H.264 – Cisco has also committed to free developers from the H.264 patent burden but the story here is different as in order to seek shelter under the Cisco umbrella you must use their binary package. This works well for browsers but what if I’m developing a mobile application and want the codec to be part of it? What if I want to port the codec to an embedded device and make changes to the codec? In these cases the developer will need to bear the royalties of H.264.

The work Cisco has done for freeing H.264 is well explained by Cullen Jennings in this video.

VP9 – Google has gone the same path.

H.265 – No indication for a similar arrangement by Cisco or others.

Porting

Since all 4 codecs come in some sort of open source license it is technically possible to take the code and port it yet licensing and royalty considerations apply as detailed above.

Future codecs

The decision between VP8 and H.264 will have a good chance to impact the decision of the future codec (VP9 or H.265) and therefore the considerations and differences detailed above (mainly in the licensing and royalty front) must be taken into consideration.

Mandating both is a bad option

So we agree there needs to be a decision.

We reviewed the different parameters to consider.

Why not go for both as the majority of the audience on the Webinar recommended?

There will be no need for a server in the middle to transcode and break privacy.

The 2 browsers will always be able to negotiate which codec to use and life will be great.

Not exactly!

Forcing the implementation of both H.264 and VP8, and in the future H.265 and VP9 increases complexity. WebRTC is open source and it will find its way into different types of devices, including proprietary embedded devices (think of a WebRTC enabled sensor, camera or medical device).

Moreover, licensing and royalty/patent issues will arise in some cases for H.264, and based on current status, in all cases for H.265.

Conclusion

Having H.264 added to the browsers can be a good thing. It will still be royalty free and will avoid transcoding and privacy breach needs in cases where connecting to traditional video communication systems. Additionally, it will eliminate the need to download it as some sort of plug-in in cases the application vendor decides to use it.

Having said that, adding H.264 voluntarily to the browser doesn’t mean H.264 needs to become mandatory.

My choice for MTI would be VP8/9 accompanied with a strong recommendation to add H.264/265 when possible and this is due to 2 simple reasons:

  • Licensing and royalty considerations are extremely important for allowing proliferation of WebRTC applications and services. This alone is a good enough reason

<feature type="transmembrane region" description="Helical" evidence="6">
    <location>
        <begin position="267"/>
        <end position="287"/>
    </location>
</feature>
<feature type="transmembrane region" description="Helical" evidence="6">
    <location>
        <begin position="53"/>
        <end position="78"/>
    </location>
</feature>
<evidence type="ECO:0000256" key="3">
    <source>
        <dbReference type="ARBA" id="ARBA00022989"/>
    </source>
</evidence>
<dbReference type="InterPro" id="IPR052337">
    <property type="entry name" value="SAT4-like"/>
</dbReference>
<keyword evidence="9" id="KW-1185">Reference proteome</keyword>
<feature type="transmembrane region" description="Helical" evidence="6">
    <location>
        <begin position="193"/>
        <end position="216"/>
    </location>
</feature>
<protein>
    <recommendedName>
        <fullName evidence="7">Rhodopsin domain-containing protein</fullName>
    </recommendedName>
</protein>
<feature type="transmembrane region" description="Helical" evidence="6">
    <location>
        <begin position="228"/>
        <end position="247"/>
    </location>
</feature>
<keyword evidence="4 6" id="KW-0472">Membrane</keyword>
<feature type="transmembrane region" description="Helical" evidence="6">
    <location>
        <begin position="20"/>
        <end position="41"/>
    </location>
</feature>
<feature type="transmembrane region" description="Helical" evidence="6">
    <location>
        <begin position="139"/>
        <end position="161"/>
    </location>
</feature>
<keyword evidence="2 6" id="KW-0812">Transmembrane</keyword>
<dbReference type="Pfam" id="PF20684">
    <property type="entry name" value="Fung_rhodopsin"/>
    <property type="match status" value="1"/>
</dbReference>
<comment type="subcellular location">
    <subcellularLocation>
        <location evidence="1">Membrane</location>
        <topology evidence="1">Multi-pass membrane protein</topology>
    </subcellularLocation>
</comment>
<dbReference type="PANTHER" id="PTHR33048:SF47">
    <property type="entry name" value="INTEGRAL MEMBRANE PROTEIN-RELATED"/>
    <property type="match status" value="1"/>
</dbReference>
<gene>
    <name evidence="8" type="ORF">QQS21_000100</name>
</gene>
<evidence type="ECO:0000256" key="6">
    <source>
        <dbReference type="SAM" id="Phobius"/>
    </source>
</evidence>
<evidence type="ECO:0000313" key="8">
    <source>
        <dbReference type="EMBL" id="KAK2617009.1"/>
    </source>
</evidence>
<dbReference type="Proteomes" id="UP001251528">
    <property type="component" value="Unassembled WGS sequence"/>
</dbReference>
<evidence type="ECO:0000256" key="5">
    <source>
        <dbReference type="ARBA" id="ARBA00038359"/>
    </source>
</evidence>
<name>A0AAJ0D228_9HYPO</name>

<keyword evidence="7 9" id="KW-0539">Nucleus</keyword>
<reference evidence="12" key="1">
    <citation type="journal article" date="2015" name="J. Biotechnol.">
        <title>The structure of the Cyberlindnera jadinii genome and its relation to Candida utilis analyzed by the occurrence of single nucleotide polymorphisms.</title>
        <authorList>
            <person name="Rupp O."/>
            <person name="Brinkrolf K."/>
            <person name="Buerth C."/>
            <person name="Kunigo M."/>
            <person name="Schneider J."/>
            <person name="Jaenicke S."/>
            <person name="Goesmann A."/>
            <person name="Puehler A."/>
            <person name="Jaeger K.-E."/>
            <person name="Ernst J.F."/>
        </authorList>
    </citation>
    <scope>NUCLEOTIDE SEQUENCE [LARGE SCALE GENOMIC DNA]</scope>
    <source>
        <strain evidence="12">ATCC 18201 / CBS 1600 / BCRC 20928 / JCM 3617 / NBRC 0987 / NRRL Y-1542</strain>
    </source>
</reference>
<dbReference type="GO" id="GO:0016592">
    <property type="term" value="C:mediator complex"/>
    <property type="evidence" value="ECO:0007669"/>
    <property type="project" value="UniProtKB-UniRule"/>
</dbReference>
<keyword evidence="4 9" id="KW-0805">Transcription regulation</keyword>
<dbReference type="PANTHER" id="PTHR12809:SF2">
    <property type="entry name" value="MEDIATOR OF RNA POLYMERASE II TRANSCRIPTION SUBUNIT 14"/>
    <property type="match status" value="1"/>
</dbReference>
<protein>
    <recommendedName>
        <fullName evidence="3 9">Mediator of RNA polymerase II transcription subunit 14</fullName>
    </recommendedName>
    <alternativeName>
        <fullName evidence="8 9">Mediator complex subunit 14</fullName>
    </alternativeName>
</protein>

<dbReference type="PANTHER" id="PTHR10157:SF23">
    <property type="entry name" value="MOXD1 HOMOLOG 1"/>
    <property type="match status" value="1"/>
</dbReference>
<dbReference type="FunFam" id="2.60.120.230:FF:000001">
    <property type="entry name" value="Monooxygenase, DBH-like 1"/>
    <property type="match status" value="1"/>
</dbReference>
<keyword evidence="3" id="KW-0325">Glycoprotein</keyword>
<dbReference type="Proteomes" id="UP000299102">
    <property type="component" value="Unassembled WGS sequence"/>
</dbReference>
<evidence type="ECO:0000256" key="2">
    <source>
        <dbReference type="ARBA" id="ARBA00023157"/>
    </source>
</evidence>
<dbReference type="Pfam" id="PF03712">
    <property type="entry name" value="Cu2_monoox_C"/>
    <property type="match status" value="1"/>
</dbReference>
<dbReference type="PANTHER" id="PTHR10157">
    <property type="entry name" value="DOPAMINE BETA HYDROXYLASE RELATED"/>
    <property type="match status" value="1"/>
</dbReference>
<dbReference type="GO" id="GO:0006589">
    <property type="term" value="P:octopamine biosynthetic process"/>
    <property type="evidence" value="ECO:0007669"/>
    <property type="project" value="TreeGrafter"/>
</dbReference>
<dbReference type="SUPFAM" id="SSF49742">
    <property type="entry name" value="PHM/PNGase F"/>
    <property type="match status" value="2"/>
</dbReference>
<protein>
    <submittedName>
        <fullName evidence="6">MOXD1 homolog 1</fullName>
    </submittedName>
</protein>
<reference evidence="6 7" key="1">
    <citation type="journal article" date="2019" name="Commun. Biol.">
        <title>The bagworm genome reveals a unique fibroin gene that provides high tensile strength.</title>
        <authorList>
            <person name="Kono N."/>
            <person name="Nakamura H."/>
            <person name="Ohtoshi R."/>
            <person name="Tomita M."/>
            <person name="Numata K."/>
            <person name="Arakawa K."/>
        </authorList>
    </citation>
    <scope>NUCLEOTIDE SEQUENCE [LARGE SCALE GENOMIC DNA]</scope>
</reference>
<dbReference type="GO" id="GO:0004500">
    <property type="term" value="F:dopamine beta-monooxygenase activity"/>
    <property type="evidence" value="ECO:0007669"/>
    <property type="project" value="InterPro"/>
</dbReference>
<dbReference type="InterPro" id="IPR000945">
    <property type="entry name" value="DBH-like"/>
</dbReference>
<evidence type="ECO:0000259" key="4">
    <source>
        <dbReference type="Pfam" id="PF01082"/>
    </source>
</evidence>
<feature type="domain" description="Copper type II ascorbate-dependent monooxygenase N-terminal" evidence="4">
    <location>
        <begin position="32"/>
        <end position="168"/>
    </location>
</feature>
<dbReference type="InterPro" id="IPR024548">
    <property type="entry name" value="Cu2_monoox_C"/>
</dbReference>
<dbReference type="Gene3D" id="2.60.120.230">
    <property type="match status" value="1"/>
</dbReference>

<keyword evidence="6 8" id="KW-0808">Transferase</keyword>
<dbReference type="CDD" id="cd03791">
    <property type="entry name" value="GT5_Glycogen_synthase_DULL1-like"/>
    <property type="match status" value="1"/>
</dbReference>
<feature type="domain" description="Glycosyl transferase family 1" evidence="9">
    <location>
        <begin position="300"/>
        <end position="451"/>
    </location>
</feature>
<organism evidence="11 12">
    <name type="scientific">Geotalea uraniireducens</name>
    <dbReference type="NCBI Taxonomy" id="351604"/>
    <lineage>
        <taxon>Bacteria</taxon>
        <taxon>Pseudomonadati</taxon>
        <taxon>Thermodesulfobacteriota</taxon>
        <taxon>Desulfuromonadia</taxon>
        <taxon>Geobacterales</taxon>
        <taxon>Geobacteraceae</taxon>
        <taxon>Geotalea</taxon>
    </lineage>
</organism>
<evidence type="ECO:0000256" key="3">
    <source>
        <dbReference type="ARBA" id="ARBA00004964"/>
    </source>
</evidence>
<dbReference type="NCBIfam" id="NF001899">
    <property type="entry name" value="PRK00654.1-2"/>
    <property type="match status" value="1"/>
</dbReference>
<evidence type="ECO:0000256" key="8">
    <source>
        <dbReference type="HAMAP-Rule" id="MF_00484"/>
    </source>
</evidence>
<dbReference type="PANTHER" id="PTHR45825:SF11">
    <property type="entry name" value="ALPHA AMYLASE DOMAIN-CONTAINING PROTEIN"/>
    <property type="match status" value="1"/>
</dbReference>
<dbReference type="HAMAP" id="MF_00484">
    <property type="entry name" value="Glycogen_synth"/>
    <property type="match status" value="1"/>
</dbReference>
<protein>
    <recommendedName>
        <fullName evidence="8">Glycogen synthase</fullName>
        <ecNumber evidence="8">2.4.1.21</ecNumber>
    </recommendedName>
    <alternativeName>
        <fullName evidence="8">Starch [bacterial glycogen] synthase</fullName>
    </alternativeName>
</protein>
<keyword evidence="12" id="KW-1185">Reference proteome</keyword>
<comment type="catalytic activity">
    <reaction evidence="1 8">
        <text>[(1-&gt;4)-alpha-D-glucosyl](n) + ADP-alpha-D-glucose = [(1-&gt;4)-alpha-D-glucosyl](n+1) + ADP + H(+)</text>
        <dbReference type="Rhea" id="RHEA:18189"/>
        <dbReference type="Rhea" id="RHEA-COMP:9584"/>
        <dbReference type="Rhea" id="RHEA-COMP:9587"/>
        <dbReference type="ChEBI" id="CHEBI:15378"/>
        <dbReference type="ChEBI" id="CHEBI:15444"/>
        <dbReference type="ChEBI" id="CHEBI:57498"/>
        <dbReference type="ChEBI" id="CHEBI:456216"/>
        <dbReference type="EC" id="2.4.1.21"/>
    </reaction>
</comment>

• VP8/9 is becoming the video codec of the web and that is the natural environment of WebRTC
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WebRTC 2014 Conference Coming to Life

We are shifting gears in preparation for WebRTC 2014. Now that the agenda is public, it’s time to tell you a little bit about the plans for the conference and a few new things that we believe will make the 2014 conference event better than the one of 2013.

WebRTC 2014 Conference LocationThe conference agenda itself was built a bit differently this year as will be described below. Additionally, we added some supporting tools to the conference so people can benefit from content and present their ideas along the year and not only during conference days. There is now a series of Webinars taking place and a blog that was just launched (well, that is where you are reading this post). There will also be a networking tool available for conference attendees so it will be easier to find the people you want to meet.

To wrap all of that nicely, the conference location has changed and it will be in central Paris.

Starting the planning phase

Soon after the end of the WebRTC 2013 conference I was invited by the organizers to lead the committee of 2014 and help in building the conference content and supporting tools. We started forming the conference committee and collected ideas for topics to put on the agenda.

Decision was to have a mix of sessions we would define as mandatory topics to have in the conference agenda while leaving enough room for topics coming mainly from service providers and small startups, things we didn’t think of ourselves and we found interesting.

As a result of this, we managed to get some interesting topics and speakers into the agenda.

The agenda

The training itself will comprise 3 topics:

  • WebRTC state of the market by Tsahi Levent-Levi
  • WebRTC standards update by Dan Burnet and Victor Pascual Avila
  • Data channel workshop by Lubomir Chorbadjiev, CTO of Viblast

The training will be in a technical level right to cater product managers, technology leaders such as architects and CTOs and business people. It is not only for hard-core developers.